Alcohol and Drug Rehab Programs
Read on to learn more about the different types of rehab programs for addiction, the cost of addiction treatment, and way to pay for rehab treatment.
- Access to licensed treatment centers
- Information on treatment plans
- Financial assistance options
People struggling with drug or alcohol abuse may be interested in seeking rehab treatment to help them start their journey to recovery. A drug rehab center typically offers different treatments and interventions that can help people become sober, avoid relapse, and live healthier and more productive lives.1 There are many different types of rehab facilities, including inpatient or outpatient drug rehab and mental health facilities, that can address not just addiction but any co-occurring psychiatric disorders you may have as well.2 Understanding the different types of rehab and knowing how to find substance abuse treatment centers near you can help you get started on the recovery process.
What Is Rehab?
According to the National Institute on Drug Abuse (NIDA), rehab treatment for substance abuse provides a way for people to stop compulsive substance misuse and return to productive functioning in their families, work lives, and communities.3, 4 Rehab can teach you how to successfully manage addiction and prevent relapse.2 While individual outcomes can vary based on different factors, such as your unique medical needs, the extent of your substance use disorder, the types of treatment you receive, and your relationship with treatment providers, rehab can be an effective way for you to begin the path to recovery.4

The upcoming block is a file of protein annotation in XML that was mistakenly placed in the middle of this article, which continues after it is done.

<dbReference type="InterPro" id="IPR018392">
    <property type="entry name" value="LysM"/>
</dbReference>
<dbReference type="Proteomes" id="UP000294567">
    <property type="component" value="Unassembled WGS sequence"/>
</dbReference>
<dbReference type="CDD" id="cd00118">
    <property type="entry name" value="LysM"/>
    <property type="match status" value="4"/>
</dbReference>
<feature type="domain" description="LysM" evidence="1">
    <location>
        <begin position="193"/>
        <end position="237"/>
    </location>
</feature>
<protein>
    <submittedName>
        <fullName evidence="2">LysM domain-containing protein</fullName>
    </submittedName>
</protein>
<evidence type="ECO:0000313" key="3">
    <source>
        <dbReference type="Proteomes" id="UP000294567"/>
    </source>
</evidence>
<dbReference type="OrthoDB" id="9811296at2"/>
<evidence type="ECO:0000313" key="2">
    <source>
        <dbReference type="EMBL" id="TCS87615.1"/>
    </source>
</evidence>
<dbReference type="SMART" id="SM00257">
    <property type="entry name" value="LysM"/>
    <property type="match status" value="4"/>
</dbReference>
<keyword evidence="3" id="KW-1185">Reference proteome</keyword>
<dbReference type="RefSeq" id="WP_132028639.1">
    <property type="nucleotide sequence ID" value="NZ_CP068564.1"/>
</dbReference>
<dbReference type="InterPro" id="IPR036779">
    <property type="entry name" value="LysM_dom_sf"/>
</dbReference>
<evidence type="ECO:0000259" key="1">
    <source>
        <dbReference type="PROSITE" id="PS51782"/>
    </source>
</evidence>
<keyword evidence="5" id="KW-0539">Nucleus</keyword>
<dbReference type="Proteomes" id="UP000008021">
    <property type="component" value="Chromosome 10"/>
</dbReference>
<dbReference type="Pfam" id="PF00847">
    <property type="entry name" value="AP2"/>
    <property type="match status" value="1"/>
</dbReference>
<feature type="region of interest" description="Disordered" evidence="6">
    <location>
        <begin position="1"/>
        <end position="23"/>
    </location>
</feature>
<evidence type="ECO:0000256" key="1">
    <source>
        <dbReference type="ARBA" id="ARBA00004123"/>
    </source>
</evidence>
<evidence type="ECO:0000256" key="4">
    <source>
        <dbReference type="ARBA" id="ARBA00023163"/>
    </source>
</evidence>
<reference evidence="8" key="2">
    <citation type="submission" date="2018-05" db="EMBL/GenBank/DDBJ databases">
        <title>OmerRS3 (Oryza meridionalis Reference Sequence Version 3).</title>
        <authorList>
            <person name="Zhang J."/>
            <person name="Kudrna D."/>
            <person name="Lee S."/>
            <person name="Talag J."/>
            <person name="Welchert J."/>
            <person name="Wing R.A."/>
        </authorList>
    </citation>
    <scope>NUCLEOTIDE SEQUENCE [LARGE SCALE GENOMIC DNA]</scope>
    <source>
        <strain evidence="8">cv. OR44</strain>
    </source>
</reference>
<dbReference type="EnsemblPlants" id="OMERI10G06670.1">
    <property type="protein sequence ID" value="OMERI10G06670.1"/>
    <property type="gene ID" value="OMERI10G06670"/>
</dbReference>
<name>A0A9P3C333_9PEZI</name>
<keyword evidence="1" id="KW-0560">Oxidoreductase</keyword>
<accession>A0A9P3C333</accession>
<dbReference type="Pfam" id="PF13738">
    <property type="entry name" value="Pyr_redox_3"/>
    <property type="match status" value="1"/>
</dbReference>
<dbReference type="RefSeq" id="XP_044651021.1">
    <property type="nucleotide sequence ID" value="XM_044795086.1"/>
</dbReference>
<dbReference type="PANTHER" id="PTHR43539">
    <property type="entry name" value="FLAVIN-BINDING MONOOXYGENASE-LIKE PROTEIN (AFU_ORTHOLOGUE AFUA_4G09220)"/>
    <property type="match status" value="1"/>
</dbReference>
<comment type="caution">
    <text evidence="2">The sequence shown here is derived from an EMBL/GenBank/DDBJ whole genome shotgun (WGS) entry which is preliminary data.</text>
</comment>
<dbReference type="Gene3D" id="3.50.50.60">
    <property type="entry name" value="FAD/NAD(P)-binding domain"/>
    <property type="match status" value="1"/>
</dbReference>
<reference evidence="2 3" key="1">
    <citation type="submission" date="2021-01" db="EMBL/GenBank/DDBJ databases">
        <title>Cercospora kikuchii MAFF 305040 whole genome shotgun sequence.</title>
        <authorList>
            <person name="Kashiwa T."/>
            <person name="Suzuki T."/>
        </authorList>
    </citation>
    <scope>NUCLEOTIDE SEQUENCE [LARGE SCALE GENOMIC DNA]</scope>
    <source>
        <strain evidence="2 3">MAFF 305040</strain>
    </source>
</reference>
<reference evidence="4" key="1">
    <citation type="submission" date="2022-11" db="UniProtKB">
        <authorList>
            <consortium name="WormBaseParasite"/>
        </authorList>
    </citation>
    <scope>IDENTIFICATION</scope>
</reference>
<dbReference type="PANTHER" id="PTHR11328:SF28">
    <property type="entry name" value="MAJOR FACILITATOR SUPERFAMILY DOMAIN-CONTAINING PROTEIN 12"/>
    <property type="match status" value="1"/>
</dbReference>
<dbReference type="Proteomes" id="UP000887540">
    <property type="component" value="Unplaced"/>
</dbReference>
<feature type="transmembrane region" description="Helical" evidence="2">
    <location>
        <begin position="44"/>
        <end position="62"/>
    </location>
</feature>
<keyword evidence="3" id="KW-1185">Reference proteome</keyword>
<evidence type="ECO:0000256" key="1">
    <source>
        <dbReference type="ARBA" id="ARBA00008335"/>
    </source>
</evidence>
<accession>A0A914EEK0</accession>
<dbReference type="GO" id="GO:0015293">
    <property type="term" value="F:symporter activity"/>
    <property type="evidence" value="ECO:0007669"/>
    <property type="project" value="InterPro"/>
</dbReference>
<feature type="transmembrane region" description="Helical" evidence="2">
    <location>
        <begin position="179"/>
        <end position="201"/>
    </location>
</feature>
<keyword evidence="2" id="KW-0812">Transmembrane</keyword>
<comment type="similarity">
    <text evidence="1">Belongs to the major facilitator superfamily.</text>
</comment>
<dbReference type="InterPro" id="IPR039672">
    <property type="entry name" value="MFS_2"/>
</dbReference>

Treatment at a rehabilitation center for drugs and alcohol may involve different forms of behavioral counseling or medications (when indicated), or a combination of both.3 2nd par. and yellow box, 4 top Effective, evidence-based treatment involves a tailored, individualized approach that addresses all of a person’s unique medical, psychological, social, vocational, and legal needs.5 Many effective treatment programs also consider one’s age, gender, ethnicity, and culture.5
It’s important to note that nearly 6 out of 10 people who struggle with addiction also have a co-occurring psychiatric condition, such as depression, PTSD, or anxiety.6 Research shows that integrated treatments, such as those offered by specific dual diagnosis tracks, can be effective for people struggling with these co-occurring mental health disorders.6 Those uncertain of whether or not they have a mental health disorder may benefit from having an evaluation with a qualified healthcare provider. They can then pursue appropriate dual diagnosis treatment options.
Types of Rehab Programs for Addiction
People may participate in many different types of rehab programs throughout the course of treatment.2 These programs can take place in various settings. According to the NIDA, most programs will start with detox and medically managed withdrawal, followed by some form of structured treatment to address the psychological, social, and behavioral issues related to addiction.7 Depending on your unique needs, rehab can involve one or a combination of the following types of treatment, including:2
- Inpatient rehab.
- Residential rehab.
- Outpatient rehab.
It’s also important to note that recovery doesn’t end once you complete a formal rehab program. Many people participate in some form of lifelong aftercare, which can include different supportive measures such as individual counseling or mutual support groups, to help prevent relapse and maintain sobriety.8
The Substance Abuse and Mental Health Services Administration (SAMHSA) explains that detox involves a set of interventions that are designed to help manage acute intoxication and withdrawal.9 People who are dependent on substances may experience different withdrawal symptoms that can range from mildly uncomfortable to severe or even life-threatening.9 Detox provides a way of helping people through withdrawal, but it is often just the first step in the complete continuum of care.9 Detox, and specifically medical detox, can help minimize the harm caused by substance use and help you return to a medically stable state so that you can enter formal treatment.9